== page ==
Proceedings of The Physiological Society

Mitochondria: Form and function (London, UK) (2017) Proc Physiol Soc 38, C10

Oral Communications

Evaluation of a novel mitochondria-targeted peptide based H2S donor compound (RTP-10) in hyperglycaemia-induced microvascular endothelial cell dysfunction

R. Torregrossa1, A. Waters1, D. Gero2, A. Perry1, S. Webb3, C. Rush3, M. Wood1, M. Whiteman1

1. University of Exeter, Exeter, Devon, United Kingdom. 2. Institute of Pathophysiology, Faculty of Medicine, Semmelweis University, Semmelweis, Hungary. 3. ISCA Biochemicals, Exeter, Exeter, Devon, United Kingdom.


An overproduction of mitochondrial reactive oxygen species (ROS) in endothelial cells, is a major contributor to vascular endothelial dysfunction (VED) and angiopathy in diabetes [1]. Hyperglycaemia (HG) induces metabolic changes in mitochondria, notably superoxide production, membrane hyperpolarisation and loss of ATP synthesis [2]. Supplementation of cells and diabetic animals with sources of hydrogen sulfide (H2S) has been shown to protects mitochondria from the detrimental effects of oxidative stress (e.g. in hypoxia/ischaemia-reperfusion injury, diabetic angiopathy, stroke etc.) as well as reverse vascular damage in animal models of diabetes in vivo [3]. Moreover H2S has been shown to prevent HG-induced metabolic changes in vascular endothelial cells. Given the predominantly mitochondrial effects of H2S against diabetic vascular damage, we previously described two mitochondria-targeted H2S (mtH2SD) donor organic compounds based around a triphenylphosphonium (TPP+) targeting scaffold, AP39 [4] and AP123 [5]. These compounds have shown significant efficacy in animal models of mitochondrial dysfunction at very low doses (7-300 µg / kg). In this current study, we have used an alternative approach to target H2S to mitochondria using a novel H2S donor derivative of D-Arg-L-Tyr-L-Lys-L-Phe-NH2 (RTP-10). This approach may be advantageous over TPP+-based scaffolds as mitochondrial accumulation is not dependent on mitochondrial ΔΨm. We therefore exposed murine B.End3 brain microvascular endothelial cells to hyperglycaemia (HG) and after 7 days added RTP-10 and measured the reversal of HG-induced metabolic changes, specifically mitochondrial ΔΨm (JC-1), mitochondrial superoxide (mitosox), ATP synthesis (by luminescence). RTP-10 caused a concentration-dependent (0.1-30 µM) increase in mitochondrial H2S levels and reversed HG-induced mitochondrial hyperpolarisation and oxidant production, and restored ATP synthesis. Our study further suggests that targeting H2S to mitochondria may be a useful therapeutic strategy for preventing/inhibiting HG-induced VED and angiopathy.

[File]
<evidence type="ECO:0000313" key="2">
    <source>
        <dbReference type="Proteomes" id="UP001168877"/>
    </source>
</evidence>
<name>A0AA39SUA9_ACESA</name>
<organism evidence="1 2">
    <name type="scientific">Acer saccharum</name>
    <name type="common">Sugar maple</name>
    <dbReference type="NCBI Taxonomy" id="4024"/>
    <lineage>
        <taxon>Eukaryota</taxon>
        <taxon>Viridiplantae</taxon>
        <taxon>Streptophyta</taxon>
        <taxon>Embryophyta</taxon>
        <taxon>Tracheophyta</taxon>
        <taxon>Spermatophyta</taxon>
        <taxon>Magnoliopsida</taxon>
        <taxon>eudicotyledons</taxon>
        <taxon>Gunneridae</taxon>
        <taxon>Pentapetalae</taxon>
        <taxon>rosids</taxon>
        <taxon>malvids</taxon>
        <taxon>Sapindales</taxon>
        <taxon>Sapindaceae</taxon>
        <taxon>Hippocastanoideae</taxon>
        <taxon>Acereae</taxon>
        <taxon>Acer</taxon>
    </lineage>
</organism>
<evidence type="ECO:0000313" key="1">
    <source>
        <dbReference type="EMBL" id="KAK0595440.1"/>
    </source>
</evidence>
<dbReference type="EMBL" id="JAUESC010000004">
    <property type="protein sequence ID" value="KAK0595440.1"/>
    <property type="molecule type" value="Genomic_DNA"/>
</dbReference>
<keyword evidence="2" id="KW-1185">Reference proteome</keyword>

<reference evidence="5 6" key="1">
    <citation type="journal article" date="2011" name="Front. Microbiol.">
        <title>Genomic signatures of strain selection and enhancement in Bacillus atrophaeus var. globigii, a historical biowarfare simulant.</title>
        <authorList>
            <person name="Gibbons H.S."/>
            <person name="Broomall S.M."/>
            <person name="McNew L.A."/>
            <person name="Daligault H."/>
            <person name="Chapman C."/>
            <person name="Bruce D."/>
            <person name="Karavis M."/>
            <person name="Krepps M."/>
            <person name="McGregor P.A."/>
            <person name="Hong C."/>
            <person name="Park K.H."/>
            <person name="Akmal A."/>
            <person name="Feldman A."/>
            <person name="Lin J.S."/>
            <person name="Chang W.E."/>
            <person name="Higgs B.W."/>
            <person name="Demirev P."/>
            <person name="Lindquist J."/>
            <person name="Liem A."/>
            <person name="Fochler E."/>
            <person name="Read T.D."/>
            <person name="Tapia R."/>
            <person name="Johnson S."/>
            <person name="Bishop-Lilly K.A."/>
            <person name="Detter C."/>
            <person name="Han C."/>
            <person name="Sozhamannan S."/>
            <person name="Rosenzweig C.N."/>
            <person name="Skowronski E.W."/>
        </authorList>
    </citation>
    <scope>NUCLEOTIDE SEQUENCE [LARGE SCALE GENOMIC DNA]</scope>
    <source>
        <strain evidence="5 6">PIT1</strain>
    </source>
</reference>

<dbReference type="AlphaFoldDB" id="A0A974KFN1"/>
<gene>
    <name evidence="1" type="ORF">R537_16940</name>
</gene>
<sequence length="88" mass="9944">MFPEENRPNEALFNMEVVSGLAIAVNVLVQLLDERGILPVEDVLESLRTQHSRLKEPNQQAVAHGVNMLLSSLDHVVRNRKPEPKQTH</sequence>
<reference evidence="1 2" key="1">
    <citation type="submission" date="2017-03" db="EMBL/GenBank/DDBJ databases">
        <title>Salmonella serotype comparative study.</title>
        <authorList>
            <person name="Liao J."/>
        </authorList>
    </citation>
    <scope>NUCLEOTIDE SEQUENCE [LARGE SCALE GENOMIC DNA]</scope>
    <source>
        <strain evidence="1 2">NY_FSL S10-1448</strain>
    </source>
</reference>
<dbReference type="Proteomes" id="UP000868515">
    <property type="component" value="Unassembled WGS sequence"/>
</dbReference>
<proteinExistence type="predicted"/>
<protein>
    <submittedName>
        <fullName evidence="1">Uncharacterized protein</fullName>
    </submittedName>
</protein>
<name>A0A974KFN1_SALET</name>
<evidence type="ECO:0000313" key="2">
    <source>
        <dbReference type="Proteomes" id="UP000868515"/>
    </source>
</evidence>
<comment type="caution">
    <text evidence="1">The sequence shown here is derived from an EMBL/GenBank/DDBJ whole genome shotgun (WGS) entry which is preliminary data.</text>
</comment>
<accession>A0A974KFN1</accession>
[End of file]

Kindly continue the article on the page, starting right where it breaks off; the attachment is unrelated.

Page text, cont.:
Where applicable, experiments conform with Society ethical requirements